First earth bound orbit-raising maneuver for Chandrayaan-2 successfully performed
The first earth bound orbit-raising maneuver for Chandryaan-2 spacecraft has been performed successfully on Wednesday, according to the Indian Space Research Organisation (ISRO).
The maneuver was performed at 2:52 pm as planned, using the onboard propulsion system for a firing duration of 57 seconds.
The second orbit raising maneuver is scheduled on July 26 at 1:09 am, the space agency said.
A Geosynchronous Satellite Launch Vehicle (GSLV) Mark III, carrying the Chandrayaan-2 spacecraft, had lifted off at 2.43 pm on Monday from the Satish Dhawan Space Centre in Sriharikota.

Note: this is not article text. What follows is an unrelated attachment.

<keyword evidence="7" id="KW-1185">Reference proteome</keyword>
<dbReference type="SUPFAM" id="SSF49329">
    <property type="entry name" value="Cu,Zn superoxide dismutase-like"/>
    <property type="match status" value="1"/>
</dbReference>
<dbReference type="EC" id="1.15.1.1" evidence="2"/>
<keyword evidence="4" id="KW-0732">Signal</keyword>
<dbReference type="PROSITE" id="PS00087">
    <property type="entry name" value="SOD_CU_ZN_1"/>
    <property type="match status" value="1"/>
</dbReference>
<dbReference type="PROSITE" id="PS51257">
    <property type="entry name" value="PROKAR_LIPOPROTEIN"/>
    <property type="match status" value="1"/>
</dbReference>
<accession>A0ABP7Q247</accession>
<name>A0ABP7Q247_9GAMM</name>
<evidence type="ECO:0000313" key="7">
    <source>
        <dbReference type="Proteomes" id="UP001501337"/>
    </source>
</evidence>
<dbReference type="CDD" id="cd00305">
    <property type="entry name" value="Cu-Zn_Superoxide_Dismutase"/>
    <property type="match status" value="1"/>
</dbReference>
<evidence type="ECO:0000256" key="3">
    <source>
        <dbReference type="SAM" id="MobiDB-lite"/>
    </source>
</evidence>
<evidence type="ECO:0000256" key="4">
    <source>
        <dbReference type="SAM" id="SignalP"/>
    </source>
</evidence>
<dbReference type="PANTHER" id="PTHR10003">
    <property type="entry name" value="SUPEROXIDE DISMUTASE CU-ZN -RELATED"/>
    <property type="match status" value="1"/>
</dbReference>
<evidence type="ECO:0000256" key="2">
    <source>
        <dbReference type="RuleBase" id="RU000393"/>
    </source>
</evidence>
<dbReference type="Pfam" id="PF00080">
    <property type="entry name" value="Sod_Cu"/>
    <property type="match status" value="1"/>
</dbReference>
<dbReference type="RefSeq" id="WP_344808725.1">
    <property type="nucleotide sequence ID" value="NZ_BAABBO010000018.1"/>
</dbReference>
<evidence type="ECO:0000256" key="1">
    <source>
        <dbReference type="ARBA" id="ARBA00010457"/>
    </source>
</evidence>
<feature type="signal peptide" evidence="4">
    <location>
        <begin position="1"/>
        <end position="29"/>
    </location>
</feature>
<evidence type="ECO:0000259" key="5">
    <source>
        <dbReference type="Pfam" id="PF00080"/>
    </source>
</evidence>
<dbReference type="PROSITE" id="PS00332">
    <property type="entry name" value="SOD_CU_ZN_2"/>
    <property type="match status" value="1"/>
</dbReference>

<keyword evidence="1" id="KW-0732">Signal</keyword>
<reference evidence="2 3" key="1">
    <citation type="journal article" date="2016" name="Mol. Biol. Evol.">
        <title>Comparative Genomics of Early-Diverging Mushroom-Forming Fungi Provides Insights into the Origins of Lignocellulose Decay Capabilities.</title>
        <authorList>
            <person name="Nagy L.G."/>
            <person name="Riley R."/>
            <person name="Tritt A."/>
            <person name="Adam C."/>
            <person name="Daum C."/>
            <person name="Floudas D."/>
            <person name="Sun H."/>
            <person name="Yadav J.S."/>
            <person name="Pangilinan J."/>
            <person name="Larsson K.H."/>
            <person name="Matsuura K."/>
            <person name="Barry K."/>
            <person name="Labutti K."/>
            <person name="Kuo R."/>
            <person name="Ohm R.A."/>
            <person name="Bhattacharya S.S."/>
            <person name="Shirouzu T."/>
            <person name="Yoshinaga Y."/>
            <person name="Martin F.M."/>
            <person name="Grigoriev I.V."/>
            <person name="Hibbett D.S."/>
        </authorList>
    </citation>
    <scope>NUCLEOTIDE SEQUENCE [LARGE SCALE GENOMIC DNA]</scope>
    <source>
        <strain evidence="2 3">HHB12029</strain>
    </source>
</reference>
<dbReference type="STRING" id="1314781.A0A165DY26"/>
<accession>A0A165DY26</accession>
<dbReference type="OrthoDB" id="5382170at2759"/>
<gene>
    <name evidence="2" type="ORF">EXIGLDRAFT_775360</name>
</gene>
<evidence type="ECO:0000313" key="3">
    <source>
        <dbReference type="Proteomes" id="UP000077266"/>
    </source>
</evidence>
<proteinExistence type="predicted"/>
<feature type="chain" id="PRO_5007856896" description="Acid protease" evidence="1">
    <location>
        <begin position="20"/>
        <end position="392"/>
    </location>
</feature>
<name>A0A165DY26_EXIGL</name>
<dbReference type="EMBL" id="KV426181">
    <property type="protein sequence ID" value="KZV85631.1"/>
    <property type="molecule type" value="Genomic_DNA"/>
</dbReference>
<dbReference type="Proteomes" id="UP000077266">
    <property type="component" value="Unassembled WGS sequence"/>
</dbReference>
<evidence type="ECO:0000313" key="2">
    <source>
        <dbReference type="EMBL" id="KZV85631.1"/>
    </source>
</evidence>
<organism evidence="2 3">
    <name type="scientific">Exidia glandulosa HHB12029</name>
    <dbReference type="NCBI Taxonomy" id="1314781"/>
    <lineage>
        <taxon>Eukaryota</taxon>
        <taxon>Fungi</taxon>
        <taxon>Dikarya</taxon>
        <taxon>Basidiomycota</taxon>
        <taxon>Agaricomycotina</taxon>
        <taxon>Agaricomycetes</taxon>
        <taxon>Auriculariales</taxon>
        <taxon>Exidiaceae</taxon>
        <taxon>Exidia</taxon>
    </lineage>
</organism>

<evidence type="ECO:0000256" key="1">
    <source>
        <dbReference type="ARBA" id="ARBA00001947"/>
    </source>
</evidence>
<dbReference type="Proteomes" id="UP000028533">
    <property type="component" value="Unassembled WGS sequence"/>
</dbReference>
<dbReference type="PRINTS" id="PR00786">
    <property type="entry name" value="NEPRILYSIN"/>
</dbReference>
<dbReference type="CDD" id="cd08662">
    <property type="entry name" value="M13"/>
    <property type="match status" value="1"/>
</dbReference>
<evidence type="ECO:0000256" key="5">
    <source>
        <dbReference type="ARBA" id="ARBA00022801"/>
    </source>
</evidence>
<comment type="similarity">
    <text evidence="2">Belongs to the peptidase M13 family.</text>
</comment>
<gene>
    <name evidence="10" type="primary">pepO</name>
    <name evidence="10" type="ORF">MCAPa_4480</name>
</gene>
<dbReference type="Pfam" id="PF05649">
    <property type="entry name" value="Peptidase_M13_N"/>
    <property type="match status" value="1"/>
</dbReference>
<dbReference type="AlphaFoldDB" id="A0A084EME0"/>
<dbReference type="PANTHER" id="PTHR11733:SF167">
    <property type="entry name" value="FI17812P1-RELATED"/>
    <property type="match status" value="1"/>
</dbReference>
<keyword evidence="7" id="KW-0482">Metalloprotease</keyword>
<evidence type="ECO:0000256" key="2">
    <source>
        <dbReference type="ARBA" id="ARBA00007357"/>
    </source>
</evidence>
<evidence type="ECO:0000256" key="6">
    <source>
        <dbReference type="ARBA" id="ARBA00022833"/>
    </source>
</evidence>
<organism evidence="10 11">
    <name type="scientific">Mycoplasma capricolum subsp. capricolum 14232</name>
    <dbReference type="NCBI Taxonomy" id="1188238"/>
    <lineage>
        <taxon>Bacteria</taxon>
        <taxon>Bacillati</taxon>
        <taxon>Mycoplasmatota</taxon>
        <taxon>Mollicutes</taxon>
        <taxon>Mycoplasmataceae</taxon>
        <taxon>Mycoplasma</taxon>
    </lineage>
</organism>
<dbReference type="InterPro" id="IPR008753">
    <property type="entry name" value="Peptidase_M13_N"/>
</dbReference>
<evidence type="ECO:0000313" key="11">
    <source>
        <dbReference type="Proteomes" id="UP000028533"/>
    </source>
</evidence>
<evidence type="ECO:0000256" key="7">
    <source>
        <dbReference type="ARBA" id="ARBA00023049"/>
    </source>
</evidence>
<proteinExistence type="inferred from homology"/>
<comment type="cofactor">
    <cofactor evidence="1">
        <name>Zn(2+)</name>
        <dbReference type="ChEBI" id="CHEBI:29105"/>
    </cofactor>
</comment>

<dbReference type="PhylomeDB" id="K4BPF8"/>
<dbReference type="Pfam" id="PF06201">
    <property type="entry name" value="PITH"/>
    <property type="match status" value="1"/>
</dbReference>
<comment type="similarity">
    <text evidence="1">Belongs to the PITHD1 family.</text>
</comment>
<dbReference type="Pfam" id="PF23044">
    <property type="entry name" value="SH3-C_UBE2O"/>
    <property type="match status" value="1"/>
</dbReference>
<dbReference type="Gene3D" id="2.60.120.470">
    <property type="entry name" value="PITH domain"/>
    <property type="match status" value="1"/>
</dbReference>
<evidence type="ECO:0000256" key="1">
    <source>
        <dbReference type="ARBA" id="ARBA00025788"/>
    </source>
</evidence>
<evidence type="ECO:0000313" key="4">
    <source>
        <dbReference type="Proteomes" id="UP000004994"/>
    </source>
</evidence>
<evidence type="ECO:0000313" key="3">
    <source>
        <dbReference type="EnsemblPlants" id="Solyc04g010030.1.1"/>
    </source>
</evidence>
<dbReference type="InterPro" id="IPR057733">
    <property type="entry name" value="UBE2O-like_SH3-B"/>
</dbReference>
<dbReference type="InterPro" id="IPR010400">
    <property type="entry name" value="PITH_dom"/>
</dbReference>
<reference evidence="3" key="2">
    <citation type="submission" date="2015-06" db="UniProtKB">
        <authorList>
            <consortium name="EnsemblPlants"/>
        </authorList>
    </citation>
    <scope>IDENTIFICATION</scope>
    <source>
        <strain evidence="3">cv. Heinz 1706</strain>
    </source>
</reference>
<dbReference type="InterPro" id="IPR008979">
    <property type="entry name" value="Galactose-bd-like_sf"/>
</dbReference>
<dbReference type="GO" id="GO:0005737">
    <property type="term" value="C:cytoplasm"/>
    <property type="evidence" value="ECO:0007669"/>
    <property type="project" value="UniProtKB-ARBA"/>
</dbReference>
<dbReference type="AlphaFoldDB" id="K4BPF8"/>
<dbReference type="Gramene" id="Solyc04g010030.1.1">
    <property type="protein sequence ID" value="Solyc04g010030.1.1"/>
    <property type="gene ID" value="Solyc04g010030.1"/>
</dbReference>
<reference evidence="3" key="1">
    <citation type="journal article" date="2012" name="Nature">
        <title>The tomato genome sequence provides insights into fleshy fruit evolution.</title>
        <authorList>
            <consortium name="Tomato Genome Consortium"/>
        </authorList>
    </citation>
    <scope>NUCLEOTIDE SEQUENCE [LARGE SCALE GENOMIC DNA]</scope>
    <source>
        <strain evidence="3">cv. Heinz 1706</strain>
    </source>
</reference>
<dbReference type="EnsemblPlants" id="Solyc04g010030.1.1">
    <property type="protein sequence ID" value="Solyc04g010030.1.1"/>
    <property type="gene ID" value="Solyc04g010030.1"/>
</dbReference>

This came exactly a week after the mission was aborted following the detection of a technical glitch less than an hour before the launch.
In the run-up to the launch, the ISRO, on its Twitter handle, put out regular updates about preparations.
Chandrayaan-2 will explore a region of the moon where no mission has ever set foot. The spacecraft consists of an orbiter, a lander and a rover together referred to as “composite body”. The landing on the moon’s south polar region is expected on September 6 this year.
The spacecraft will be the first Indian expedition to attempt a soft landing on the lunar surface. This mission will make India the fourth country after the US, Russia, and China to carry out a soft landing on the moon.
(This story has been published from a wire agency feed without modifications to the text. Only the headline has been changed.)